July 20, 2013

Teenager faces fine in Berwick teacher's death

Cameron Clair crossed the center line on Route 4, killing teacher Amy Harris and injuring her two young children.

By David Hench dhench@pressherald.com
Staff Writer

The Maine Attorney General's Office says there is no evidence a teenage driver was texting or talking on a cellphone right before he crashed into another car on Route 4 in Berwick this spring, killing the driver of the other car.

The investigation also determined that Cameron Clair, 17, of Biddeford wasn't drinking or on drugs when his sport utility vehicle crossed the centerline and hit a station wagon driven by Amy Harris, a 34-year-old mother of two who taught at Hussey Elementary School.

A prosecutor with the Attorney General's Office on Friday charged Clair with committing a motor vehicle violation resulting in death.

The crash killed Harris and sent her two children, Abigail, 4, and Lucas, 7, to the hospital.

The charge against Clair is a civil violation punishable by a fine of up to $5,000 and a license suspension of between 14 days and four years. A judge can waive a portion of the fine in favor of court-ordered community service.

An investigation determined that Clair was driving a 2009 Saturn Vue sport utility vehicle south, headed for school at Berwick Academy, when he hit Harris' station wagon on April 10 just before 8 a.m.

"There was no evidence that Mr. Clair was under the influence of any substances or was distracted at the time of the crash," said a statement from the Attorney General's Office on Friday. A phone number listed for Clair's parents has been disconnected.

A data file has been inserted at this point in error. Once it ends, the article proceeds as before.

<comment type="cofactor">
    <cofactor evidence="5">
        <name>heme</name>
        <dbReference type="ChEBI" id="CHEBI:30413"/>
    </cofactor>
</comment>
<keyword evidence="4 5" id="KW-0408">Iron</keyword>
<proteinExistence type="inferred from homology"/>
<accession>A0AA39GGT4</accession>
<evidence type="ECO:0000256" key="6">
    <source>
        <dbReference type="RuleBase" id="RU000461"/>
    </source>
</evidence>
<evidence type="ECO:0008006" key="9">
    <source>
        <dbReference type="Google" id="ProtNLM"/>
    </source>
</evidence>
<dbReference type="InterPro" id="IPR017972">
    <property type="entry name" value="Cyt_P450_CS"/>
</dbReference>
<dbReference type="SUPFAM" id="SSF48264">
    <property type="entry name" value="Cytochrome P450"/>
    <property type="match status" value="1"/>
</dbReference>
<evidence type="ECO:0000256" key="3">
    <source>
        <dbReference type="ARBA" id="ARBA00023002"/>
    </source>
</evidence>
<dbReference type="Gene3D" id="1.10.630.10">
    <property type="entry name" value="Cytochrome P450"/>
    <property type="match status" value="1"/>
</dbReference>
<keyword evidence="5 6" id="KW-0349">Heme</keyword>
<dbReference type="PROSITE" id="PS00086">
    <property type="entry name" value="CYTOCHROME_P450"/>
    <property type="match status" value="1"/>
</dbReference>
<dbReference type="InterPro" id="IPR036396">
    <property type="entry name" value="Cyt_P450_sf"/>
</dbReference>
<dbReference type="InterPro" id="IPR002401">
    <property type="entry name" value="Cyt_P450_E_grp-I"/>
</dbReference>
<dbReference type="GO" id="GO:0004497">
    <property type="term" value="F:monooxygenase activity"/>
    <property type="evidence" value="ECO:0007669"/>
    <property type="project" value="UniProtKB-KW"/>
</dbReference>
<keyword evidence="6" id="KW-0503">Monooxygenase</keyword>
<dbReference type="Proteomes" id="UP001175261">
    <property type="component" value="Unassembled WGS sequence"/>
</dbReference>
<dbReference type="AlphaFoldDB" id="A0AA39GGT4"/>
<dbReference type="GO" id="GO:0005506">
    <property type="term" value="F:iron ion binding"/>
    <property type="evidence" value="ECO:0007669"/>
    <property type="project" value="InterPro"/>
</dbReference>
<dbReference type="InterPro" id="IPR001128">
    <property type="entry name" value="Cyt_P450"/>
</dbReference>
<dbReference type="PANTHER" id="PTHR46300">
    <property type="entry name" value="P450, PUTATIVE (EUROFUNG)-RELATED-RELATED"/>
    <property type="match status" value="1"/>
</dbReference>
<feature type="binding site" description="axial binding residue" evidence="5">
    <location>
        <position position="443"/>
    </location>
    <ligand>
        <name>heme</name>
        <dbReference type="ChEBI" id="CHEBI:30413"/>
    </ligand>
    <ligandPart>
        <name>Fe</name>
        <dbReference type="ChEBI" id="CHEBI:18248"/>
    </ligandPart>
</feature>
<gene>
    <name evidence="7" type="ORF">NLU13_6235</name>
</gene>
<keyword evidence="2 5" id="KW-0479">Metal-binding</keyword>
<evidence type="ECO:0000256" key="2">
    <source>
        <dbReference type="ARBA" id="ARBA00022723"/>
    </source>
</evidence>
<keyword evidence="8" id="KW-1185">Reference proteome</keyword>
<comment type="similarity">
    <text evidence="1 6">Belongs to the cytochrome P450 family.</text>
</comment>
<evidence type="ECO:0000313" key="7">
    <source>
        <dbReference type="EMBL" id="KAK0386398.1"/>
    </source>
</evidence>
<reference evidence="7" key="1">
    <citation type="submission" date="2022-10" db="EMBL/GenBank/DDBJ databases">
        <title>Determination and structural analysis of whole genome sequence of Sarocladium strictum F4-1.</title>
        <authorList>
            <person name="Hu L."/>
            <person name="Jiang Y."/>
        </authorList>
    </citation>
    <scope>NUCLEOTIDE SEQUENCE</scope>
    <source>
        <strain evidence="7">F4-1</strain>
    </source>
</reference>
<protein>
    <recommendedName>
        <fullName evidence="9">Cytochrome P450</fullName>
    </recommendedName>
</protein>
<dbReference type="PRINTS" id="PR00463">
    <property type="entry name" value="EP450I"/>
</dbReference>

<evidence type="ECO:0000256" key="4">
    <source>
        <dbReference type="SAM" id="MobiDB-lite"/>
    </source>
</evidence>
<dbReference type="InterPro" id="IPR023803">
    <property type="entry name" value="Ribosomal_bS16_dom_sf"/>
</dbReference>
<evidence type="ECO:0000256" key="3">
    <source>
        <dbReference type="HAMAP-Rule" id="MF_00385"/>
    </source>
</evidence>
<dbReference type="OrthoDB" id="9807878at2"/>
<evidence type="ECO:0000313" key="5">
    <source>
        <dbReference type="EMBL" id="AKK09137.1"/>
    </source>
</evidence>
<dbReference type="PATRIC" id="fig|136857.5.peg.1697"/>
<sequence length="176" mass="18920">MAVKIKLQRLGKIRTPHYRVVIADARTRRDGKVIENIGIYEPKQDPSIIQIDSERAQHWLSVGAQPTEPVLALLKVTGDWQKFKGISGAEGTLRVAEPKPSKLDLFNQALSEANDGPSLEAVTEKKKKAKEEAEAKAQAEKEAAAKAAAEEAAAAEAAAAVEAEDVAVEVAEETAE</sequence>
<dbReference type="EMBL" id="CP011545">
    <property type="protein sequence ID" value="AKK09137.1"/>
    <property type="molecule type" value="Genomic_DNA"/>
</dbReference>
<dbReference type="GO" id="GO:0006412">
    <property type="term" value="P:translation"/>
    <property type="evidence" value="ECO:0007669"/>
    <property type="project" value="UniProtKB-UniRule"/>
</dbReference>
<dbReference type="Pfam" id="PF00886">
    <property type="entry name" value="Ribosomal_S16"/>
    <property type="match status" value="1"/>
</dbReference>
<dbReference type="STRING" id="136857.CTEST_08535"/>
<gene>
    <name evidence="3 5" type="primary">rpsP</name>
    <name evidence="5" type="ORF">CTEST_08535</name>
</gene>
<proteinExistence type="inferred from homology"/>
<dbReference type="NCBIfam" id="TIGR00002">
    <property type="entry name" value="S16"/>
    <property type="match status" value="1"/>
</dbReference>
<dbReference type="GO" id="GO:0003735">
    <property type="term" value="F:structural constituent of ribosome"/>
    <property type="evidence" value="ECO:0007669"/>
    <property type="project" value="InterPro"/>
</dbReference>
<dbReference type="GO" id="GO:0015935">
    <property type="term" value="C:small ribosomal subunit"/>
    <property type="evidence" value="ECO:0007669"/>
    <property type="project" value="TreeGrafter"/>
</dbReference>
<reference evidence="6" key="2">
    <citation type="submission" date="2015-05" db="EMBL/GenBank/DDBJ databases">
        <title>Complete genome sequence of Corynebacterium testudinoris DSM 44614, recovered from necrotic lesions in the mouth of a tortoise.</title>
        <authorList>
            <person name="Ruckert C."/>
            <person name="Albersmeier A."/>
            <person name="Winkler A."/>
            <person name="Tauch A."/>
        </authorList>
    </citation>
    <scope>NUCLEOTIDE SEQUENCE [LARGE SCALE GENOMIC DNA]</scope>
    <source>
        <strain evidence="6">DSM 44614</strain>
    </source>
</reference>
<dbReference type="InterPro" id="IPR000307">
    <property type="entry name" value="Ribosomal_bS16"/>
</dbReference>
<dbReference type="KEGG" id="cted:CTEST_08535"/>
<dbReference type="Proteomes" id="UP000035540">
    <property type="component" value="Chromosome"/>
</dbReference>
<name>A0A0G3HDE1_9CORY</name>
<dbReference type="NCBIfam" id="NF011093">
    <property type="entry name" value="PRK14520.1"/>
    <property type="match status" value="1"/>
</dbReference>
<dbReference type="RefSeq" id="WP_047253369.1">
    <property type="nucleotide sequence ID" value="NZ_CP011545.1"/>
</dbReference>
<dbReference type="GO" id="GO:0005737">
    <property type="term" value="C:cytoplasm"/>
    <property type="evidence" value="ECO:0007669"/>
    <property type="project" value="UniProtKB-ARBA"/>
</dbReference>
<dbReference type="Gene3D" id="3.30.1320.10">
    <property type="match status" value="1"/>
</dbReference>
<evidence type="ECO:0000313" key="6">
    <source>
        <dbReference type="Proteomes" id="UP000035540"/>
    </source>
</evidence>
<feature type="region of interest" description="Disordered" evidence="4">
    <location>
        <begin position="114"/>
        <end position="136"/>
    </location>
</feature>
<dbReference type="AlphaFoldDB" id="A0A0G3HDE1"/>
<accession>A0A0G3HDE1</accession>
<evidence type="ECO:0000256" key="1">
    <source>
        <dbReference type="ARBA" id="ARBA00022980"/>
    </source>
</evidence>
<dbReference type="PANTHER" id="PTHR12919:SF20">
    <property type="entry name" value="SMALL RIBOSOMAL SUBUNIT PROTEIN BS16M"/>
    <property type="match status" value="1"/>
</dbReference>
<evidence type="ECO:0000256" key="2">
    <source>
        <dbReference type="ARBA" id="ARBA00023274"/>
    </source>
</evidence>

The Attorney General's Office was asked to oversee the investigation because Clair is the nephew of York County District Attorney Kathryn Slattery.

The crash robbed the community of a beloved teacher who specialized in working with special needs children and their families. And it left Harris' family anguished.

"When something like this happens, it's like dropping a glass on the floor and it shattered and putting it together is going to take a long time," said Christine Appleby, Harris' mother.

"The loss of Amy as an individual ... a beautiful, heartwarming, giving woman ... it's not just a loss of my daughter. It's the loss of my grandchildren's mother, the loss of a teacher, the loss of my daughter's sister," she said. "It's not just as simple as the loss of a beautiful person. The ripple effect is huge."


Investigators spent months trying to determine why Clair, who said he has no memory of the accident, crossed the centerline. Rumors circulated that the teenager had been texting and had even told the first rescue workers that he had been texting when they arrived. "That's not true," Deputy Attorney General William Stokes said. "We checked his phone records."

The accident reconstruction also found he was not going exceptionally fast or doing anything that would justify a charge of criminal negligence.

Motorists who were driving behind Clair told police he drifted across the centerline once, came back into the southbound lane, then drifted over again, leading to the crash, Stokes said. He said prosecutors have no way of knowing what was going on in the car at the time.

Alan Lebrun, 53, of Sanford, was driving one car ahead of Harris that morning when he swerved to avoid Clair's oncoming vehicle, he said.

Lebrun was driving home at 7:48 a.m. in his 2008 silver Kia after working his third shift job at the Sheraton in Portsmouth, N.H. He was going 55 mph, the speed limit, on a straight stretch of Route 4 near the South Berwick town line when the car ahead of him suddenly swerved, he said. That drew his attention to a black sport utility vehicle that was drifting into his lane.

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